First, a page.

Crochet June the Bear Cub Plushie // Animal Crossing //New Leaf // Gamer Gifts // Kid Gifts // Geek gifts // Handmade plush // Villager
This June the bear cub plush is made from a high-quality acrylic yarn and stuffed with hypoallergenic 100% polyester fiber fill. She’s a perfect little companion for your room, car, desk or wherever you want him to sit and keep you company. June measures approximately 7 inches height and has a head
Over the past two decades, video and computer games have become the most dominant form of entertainment for American youth. It didn't take companies like Leap Frog long to find out that educational games would be the future venture for children to learn basic, with edutainment being born. Now games are used as an educational tool for both children and adults. Best-selling author Robert Kiyosaki of Rich Dad Poor Dad fame uses board games, computer games and even works with a multi-player web-based game to teach financial education. What, then, is the next limit for video games? Believe it or not, Corporate America jumps on board.
The workforce is currently flooded by 20-somethings who grew up on computer games and have continued to play them to adulthood. This affinity for interactivity, even with a computer, has made traditional methods of business training such as seminars and manuals obsolete. This group of young adults, who have been crowned generation Y, represents the largest increase in the US workforce since baby boomers, and they are definitely playing by different rules. Although companies still have standards to maintain when it comes to company policy, the delivery method is changing for many. Traditional e-learning has become widely accepted in the corporate environment and has come a long way in bridging the generation gap, but some of the heavy finders, like Hilton, Johnson & Johnson and Alcoa, are taking things a step further by implementing full-blown computer games in their educational curriculum.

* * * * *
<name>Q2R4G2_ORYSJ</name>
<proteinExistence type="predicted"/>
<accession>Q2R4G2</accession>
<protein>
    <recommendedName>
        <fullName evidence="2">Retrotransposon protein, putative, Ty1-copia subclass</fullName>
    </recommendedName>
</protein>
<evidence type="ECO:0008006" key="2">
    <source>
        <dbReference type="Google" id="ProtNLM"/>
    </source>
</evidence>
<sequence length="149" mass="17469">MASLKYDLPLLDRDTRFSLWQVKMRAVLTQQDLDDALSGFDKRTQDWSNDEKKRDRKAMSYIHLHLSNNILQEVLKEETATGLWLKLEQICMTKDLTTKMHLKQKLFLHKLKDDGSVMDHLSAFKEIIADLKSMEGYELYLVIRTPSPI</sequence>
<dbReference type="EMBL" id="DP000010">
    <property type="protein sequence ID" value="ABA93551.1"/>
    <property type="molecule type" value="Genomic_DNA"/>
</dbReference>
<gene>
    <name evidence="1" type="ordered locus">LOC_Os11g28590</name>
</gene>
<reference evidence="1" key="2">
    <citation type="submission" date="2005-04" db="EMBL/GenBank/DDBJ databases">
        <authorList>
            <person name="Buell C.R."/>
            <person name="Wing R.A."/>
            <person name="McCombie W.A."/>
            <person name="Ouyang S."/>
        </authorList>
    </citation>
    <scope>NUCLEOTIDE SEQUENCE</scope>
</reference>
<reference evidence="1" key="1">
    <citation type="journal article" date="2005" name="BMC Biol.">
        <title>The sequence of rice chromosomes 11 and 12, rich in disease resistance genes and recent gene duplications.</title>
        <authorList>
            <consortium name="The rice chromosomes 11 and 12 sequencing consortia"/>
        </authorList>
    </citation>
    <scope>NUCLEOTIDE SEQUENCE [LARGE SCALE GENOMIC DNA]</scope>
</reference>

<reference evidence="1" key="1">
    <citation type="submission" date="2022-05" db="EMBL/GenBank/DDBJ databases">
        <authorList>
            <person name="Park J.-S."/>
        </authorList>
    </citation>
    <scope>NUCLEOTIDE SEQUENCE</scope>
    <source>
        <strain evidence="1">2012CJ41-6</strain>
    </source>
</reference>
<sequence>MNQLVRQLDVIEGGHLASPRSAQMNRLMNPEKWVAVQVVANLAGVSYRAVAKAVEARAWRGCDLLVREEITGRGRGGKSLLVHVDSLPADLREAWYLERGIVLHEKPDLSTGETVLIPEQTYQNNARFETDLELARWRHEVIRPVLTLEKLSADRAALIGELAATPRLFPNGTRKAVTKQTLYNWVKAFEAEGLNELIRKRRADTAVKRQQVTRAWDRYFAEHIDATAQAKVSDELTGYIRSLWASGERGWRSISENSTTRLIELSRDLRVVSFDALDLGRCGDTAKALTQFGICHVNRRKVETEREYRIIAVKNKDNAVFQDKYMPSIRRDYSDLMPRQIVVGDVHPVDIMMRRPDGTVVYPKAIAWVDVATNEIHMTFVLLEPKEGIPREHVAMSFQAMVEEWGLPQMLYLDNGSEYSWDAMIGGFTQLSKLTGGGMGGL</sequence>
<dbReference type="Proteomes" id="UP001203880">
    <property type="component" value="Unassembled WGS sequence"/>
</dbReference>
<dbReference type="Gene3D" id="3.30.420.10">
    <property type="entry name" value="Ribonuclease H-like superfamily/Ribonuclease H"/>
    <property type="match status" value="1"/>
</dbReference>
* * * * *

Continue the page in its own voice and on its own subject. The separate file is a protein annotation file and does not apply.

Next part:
Simulations have long been recognized as the most effective way to teach someone to do something, be it real life or virtual simulation. Computer games allow companies to create a virtual simulation of all aspects of their organization and utilize it for a training environment. The benefits for the company and especially the young employees are undeniable. The Gen Y workforce in general will know the game format, they will be engaged which in the end will be a much higher transfer of knowledge to job skills. Games also provide instant feedback, another thing that Gen Y tends to feed off of. These things can go a long way in creating loyalty in a group that is not known for the attribute.
Although the initial cost may be high to create a business game, it is certainly on a par with the cost of traditional methods that require hiring business coaches, that employees travel to training centers and print educational materials. The difference is that creating business games is a one-time cost with a measurable return on investment.